Do you want to start your own business?

Academy-250x250I’ve been back from vacation for a while now, the last week of August.

(It was fantastic. England, Ireland, Wales, all fabulous. Peppa Pig World was of course the highlight, but the scenery in the other places was good too.)

What have I been doing since then, if not blogging? Mostly, I’ve been hanging out here. I joined Leonie Dawson’s Amazing Biz and Life   Academy right before the summer, and have been working through the courses and worksheets since then. If you’re a woman and thinking of starting your own business, or if you’re already in business but want to expand/refocus/etc, it’s really a great place to be. The Business Course alone is a goldmine of information about making money online, and as a member you get access to everything else too, a nutrition course, meditations, worksheets, all sorts of products.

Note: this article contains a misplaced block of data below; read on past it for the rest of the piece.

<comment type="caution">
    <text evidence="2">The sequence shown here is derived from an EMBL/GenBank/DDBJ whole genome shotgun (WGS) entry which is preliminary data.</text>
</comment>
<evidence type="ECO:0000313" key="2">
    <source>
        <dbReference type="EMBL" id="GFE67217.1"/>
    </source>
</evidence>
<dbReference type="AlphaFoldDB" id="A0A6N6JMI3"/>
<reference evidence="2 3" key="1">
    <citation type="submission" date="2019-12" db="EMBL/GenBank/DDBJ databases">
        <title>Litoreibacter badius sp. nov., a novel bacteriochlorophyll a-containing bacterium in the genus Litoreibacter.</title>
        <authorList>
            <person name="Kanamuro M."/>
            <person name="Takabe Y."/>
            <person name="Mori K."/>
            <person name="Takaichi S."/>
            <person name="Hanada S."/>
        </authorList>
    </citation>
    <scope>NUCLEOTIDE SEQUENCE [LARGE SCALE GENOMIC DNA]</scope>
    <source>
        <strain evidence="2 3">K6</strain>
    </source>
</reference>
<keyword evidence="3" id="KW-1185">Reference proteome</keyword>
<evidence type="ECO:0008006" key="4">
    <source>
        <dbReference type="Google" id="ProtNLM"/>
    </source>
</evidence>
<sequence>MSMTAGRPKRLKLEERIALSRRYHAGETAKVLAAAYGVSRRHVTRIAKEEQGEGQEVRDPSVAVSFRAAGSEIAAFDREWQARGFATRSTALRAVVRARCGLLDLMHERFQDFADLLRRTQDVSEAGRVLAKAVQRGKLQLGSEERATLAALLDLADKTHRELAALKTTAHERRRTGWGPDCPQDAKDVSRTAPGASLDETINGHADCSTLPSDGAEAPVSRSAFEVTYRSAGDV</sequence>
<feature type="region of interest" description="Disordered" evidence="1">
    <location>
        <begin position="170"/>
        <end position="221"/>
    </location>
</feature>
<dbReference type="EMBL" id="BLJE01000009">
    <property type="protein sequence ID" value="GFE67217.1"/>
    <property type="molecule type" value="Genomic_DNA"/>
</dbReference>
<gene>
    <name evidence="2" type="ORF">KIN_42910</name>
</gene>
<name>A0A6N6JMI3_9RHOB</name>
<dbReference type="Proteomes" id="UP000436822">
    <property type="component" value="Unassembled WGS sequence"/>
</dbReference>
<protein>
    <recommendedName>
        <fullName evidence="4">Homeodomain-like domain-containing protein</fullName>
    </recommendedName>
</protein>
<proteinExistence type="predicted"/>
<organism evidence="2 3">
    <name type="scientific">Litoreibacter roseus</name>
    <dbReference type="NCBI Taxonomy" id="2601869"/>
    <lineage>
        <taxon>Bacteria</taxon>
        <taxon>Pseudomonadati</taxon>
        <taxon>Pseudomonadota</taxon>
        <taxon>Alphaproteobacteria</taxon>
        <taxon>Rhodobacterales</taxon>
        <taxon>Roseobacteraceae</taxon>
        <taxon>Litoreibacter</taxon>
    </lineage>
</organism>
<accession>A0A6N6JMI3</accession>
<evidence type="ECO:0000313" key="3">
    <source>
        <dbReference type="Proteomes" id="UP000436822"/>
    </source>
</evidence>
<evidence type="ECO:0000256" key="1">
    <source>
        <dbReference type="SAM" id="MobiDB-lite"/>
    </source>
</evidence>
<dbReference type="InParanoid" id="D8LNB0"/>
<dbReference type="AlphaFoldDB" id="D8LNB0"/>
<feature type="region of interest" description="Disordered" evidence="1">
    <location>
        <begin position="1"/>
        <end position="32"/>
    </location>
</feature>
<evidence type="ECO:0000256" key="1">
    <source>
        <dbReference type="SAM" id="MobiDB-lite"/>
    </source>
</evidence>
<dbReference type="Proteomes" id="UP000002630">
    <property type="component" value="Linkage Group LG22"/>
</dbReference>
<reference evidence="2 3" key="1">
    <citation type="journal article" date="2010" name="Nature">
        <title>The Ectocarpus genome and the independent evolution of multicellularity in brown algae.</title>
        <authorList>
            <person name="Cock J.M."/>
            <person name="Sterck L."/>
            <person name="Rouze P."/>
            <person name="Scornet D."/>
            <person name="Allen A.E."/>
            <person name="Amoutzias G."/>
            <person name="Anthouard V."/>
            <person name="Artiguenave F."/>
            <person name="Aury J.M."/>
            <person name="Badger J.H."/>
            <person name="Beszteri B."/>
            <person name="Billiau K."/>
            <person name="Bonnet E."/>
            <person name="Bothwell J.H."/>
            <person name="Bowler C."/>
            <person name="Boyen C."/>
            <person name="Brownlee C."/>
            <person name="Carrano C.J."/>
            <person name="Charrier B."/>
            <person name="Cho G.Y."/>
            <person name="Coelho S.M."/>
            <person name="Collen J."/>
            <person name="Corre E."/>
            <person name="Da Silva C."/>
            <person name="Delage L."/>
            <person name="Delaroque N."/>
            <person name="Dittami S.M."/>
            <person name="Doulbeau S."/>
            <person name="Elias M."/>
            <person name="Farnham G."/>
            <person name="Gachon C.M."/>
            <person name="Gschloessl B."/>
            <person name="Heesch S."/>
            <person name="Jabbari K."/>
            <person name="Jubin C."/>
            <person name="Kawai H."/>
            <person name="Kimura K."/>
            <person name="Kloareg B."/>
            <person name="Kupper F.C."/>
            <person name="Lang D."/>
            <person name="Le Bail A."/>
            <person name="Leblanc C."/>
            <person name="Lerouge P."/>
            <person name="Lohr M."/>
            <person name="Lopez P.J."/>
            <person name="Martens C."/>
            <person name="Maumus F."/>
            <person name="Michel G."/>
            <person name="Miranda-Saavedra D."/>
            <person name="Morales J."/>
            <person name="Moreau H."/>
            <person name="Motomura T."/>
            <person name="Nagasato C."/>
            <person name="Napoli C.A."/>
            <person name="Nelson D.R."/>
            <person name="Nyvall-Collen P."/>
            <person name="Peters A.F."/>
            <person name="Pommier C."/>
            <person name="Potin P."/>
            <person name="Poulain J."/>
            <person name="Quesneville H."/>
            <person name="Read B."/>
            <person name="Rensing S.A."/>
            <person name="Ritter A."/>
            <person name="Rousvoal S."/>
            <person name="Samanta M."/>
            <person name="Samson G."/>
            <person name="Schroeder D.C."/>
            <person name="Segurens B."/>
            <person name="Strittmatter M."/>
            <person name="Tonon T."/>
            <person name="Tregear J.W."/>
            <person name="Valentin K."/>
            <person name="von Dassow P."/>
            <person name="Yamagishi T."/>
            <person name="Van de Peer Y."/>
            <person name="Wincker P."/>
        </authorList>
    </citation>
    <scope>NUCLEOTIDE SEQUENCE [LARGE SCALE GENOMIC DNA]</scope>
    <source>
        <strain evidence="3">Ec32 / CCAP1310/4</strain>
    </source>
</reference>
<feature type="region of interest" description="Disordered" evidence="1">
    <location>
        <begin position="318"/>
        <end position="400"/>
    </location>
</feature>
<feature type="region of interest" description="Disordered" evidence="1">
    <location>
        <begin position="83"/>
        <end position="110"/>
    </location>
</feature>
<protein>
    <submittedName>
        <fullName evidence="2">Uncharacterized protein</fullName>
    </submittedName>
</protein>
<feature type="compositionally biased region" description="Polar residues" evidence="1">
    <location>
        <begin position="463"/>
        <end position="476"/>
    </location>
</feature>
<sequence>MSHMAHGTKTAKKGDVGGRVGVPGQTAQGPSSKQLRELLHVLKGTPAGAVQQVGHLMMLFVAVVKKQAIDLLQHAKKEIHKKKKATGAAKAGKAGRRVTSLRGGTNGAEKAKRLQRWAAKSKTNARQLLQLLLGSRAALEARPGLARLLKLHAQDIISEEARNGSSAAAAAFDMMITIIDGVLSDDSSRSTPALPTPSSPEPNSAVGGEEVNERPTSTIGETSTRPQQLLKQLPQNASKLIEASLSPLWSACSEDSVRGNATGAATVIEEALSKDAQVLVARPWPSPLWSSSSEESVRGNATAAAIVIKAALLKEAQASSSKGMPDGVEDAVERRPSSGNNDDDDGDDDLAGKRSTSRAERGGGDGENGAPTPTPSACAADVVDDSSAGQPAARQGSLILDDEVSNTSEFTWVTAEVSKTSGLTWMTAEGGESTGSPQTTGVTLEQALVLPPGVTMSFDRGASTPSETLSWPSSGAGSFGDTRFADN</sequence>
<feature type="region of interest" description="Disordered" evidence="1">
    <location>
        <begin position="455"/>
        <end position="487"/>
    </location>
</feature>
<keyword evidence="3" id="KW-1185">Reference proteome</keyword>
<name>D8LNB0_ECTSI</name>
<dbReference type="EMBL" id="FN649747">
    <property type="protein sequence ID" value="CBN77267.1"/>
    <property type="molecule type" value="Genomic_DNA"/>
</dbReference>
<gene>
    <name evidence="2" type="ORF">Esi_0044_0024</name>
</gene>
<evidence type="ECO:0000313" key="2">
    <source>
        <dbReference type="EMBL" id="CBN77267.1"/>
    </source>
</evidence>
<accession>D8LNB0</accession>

My favorite part of being part of the academy is the community of women there. I log on to the forum every day and find advice and inspiration. It gives me a sense of belonging, to be part of this huge network of women just like me, who want to earn money doing what they love.

Anyway, I’m raving now. I have to be honest and tell you that the links in this post are affiliate links, but I wanted to write this post before Leonie doubles her prices on October 1. That’s the day after tomorrow.

It’s a good time to check it out if it’s something you might be interested in!

P.S. I’ll be blogging about my own new business soon, lots of good stuff is happening! 🙂

Believing in reincarnation makes me happy

There is nothing in this world that fascinates me more than the notion of past lives, the idea that there is an infinite part of us that reincarnates, takes form, time and time again to learn, grow and develop.

This is not a new passion. I grew up in a family that is carefully atheistic – there’s probably nothing out there, but you never know. From as far back as I can remember though, I felt that I was here for a specific reason, that I chose to be here, and that physical death would not be the end of me. Living again and again always made sense to me.